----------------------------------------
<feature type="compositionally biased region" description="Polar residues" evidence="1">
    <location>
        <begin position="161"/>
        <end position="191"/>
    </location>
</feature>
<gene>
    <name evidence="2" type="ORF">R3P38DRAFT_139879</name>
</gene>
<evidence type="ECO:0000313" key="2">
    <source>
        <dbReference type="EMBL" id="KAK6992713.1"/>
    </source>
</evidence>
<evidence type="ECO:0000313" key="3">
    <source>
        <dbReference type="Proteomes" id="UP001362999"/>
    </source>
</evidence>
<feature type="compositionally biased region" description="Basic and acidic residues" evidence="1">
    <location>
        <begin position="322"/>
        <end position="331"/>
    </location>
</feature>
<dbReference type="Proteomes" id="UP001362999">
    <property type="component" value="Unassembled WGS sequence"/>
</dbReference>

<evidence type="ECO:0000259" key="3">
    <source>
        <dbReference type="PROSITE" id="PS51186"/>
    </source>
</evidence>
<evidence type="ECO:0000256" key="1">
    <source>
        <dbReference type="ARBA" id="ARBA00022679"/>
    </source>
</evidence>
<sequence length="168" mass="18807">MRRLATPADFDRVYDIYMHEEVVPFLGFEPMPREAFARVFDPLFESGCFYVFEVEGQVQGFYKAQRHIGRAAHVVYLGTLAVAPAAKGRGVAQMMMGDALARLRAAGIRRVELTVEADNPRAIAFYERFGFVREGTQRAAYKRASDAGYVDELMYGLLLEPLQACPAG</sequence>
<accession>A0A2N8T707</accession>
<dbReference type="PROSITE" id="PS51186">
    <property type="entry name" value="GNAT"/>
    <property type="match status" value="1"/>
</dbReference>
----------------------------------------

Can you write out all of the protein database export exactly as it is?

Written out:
<feature type="compositionally biased region" description="Polar residues" evidence="1">
    <location>
        <begin position="161"/>
        <end position="191"/>
    </location>
</feature>
<gene>
    <name evidence="2" type="ORF">R3P38DRAFT_139879</name>
</gene>
<evidence type="ECO:0000313" key="2">
    <source>
        <dbReference type="EMBL" id="KAK6992713.1"/>
    </source>
</evidence>
<evidence type="ECO:0000313" key="3">
    <source>
        <dbReference type="Proteomes" id="UP001362999"/>
    </source>
</evidence>
<feature type="compositionally biased region" description="Basic and acidic residues" evidence="1">
    <location>
        <begin position="322"/>
        <end position="331"/>
    </location>
</feature>
<dbReference type="Proteomes" id="UP001362999">
    <property type="component" value="Unassembled WGS sequence"/>
</dbReference>

<evidence type="ECO:0000259" key="3">
    <source>
        <dbReference type="PROSITE" id="PS51186"/>
    </source>
</evidence>
<evidence type="ECO:0000256" key="1">
    <source>
        <dbReference type="ARBA" id="ARBA00022679"/>
    </source>
</evidence>
<sequence length="168" mass="18807">MRRLATPADFDRVYDIYMHEEVVPFLGFEPMPREAFARVFDPLFESGCFYVFEVEGQVQGFYKAQRHIGRAAHVVYLGTLAVAPAAKGRGVAQMMMGDALARLRAAGIRRVELTVEADNPRAIAFYERFGFVREGTQRAAYKRASDAGYVDELMYGLLLEPLQACPAG</sequence>
<accession>A0A2N8T707</accession>
<dbReference type="PROSITE" id="PS51186">
    <property type="entry name" value="GNAT"/>
    <property type="match status" value="1"/>
</dbReference>